HAND-RAISED BABY MANATEE CANOLA WINS HEARTS AT RIVER SAFARI

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Aquarists provide round-the-clock care for abandoned calf Canola and re-introduce her to manatee family

Neglected by her mother after birth, manatee calf Canola (foreground) can now be found swimming with the rest of the manatee herd at River Safari’s Amazon Flooded Forest exhibit after receiving round-the-clock care and successful reintroduction by her human caregivers. PHOTO CREDIT: WILDLIFE RESERVES SINGAPORE

Neglected by her mother after birth, manatee calf Canola (foreground) can now be found swimming with the rest of the manatee herd at River Safari’s Amazon Flooded Forest exhibit after receiving round-the-clock care and successful reintroduction by her human caregivers. PHOTO CREDIT: WILDLIFE RESERVES SINGAPORE

Singapore, 8 April 2015 – The 33kg abandoned calf in River Safari’s Amazon Flooded Forest had to be watched 24 hours for the first few days, fed every two to three hours during the first three months, and re-introduced gradually to its family – a Herculean task that the team of aquarists dived into to give the baby, named Canola, a fighting chance to live.

Born on 6 August last year, Canola is the offspring of the Flooded Forest’s largest manatee – 23-year-old Eva which measures 3.5m and weighs more than 1,100kg. For unknown reasons, Eva abandoned her latest calf despite having successfully raised eight offspring in the past. Eva is also a proud grandmother of two.

To ensure that animals in River Safari retain their parental behaviours, zoologists strive to have the parents raise their offspring. In the case of Canola, there was no other option but to have aquarists hand-raise the newborn.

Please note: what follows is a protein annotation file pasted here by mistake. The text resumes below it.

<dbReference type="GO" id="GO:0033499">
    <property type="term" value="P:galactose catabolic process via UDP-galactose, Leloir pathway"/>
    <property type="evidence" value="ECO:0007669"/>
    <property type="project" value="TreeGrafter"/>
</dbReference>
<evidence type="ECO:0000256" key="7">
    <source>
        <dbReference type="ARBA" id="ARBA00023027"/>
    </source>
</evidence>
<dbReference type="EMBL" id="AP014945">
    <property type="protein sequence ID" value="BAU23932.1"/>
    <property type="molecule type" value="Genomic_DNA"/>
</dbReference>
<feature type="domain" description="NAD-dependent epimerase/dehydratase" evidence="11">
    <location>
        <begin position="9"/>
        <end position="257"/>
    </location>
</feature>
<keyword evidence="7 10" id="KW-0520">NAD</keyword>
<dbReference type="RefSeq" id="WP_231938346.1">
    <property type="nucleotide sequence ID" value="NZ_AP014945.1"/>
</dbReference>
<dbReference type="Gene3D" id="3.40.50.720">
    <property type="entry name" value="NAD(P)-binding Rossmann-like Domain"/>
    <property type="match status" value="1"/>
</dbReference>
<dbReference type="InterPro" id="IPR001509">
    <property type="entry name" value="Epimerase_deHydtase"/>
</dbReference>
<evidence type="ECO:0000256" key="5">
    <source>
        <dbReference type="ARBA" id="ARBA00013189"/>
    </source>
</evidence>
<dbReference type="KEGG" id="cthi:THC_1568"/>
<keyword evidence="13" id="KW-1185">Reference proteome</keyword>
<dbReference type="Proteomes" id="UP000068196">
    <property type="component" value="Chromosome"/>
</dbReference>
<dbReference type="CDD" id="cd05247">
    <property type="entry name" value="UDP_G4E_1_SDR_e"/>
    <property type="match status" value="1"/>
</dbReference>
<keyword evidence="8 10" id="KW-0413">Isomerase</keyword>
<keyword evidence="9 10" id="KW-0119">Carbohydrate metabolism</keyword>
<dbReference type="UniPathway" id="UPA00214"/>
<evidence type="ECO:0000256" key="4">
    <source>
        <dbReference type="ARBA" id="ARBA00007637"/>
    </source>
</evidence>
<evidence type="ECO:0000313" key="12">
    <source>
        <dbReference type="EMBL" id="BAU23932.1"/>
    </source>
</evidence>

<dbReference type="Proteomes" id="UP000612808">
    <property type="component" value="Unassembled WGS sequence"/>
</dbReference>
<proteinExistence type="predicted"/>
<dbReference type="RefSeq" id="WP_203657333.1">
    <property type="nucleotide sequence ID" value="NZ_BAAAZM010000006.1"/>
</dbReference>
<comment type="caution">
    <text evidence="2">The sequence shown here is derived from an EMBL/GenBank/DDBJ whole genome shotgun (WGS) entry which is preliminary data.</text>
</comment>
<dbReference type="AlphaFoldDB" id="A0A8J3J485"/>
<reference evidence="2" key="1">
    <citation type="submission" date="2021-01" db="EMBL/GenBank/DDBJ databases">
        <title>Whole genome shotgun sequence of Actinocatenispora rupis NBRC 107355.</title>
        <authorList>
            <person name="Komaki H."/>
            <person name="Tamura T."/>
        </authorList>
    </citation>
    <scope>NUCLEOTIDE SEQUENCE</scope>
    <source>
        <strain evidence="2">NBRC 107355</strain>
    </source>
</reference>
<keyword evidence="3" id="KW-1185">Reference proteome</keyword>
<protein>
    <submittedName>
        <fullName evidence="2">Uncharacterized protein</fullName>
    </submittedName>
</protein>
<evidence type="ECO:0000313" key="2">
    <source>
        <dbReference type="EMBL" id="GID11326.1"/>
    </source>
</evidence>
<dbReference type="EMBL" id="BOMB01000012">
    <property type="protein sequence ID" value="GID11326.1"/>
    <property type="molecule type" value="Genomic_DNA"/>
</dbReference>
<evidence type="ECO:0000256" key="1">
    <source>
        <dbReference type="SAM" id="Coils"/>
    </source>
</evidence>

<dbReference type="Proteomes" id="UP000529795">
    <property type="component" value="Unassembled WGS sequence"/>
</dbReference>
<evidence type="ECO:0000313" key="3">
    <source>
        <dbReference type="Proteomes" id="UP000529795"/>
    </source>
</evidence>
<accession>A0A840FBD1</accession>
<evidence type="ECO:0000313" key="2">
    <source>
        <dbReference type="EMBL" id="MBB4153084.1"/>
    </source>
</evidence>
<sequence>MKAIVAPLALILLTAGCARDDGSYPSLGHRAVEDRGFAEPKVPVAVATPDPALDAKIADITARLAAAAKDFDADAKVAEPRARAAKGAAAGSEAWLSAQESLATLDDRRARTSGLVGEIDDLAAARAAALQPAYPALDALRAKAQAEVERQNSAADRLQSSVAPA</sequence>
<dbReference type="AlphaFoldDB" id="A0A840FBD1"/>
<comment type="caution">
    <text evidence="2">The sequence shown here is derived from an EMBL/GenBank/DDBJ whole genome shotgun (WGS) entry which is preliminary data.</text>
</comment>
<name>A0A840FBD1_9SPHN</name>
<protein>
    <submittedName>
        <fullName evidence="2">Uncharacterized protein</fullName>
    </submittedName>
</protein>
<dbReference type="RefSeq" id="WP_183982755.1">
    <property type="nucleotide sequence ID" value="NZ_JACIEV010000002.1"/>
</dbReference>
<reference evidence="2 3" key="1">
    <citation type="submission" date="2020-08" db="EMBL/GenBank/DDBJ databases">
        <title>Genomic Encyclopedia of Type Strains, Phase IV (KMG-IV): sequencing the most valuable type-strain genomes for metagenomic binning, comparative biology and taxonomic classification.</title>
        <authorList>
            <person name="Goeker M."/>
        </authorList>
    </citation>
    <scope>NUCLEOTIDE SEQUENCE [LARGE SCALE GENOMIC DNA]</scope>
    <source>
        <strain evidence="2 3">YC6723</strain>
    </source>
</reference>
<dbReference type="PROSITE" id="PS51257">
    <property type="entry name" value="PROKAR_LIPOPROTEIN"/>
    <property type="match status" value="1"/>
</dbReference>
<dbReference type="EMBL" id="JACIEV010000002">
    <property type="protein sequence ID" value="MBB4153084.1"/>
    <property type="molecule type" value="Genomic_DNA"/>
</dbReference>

Deputy Head Aquarist Keith So bottle-feeds manatee calf Canola with a special milk formula infused with canola oil when she was abandoned by her mother after birth at River Safari’s Amazon Flooded Forest. PHOTO CREDITS: WILDLIFE RESERVES SINGAPORE

Deputy Head Aquarist Keith So bottle-feeds manatee calf Canola with a special milk formula infused with canola oil when she was abandoned by her mother after birth at River Safari’s Amazon Flooded Forest. PHOTO CREDITS: WILDLIFE RESERVES SINGAPORE

Mr Wah Yap Hon, Curator, Zoology, River Safari, said: “Hand-raised animals tend to imprint on their human caregivers. The babies will attach themselves to, and learn certain behaviours from their human foster parents, and may not have a chance to bond with their family or other members of their species. In the case of Eva and Canola, we stepped in as a last resort to ensure the survival of this precious baby.”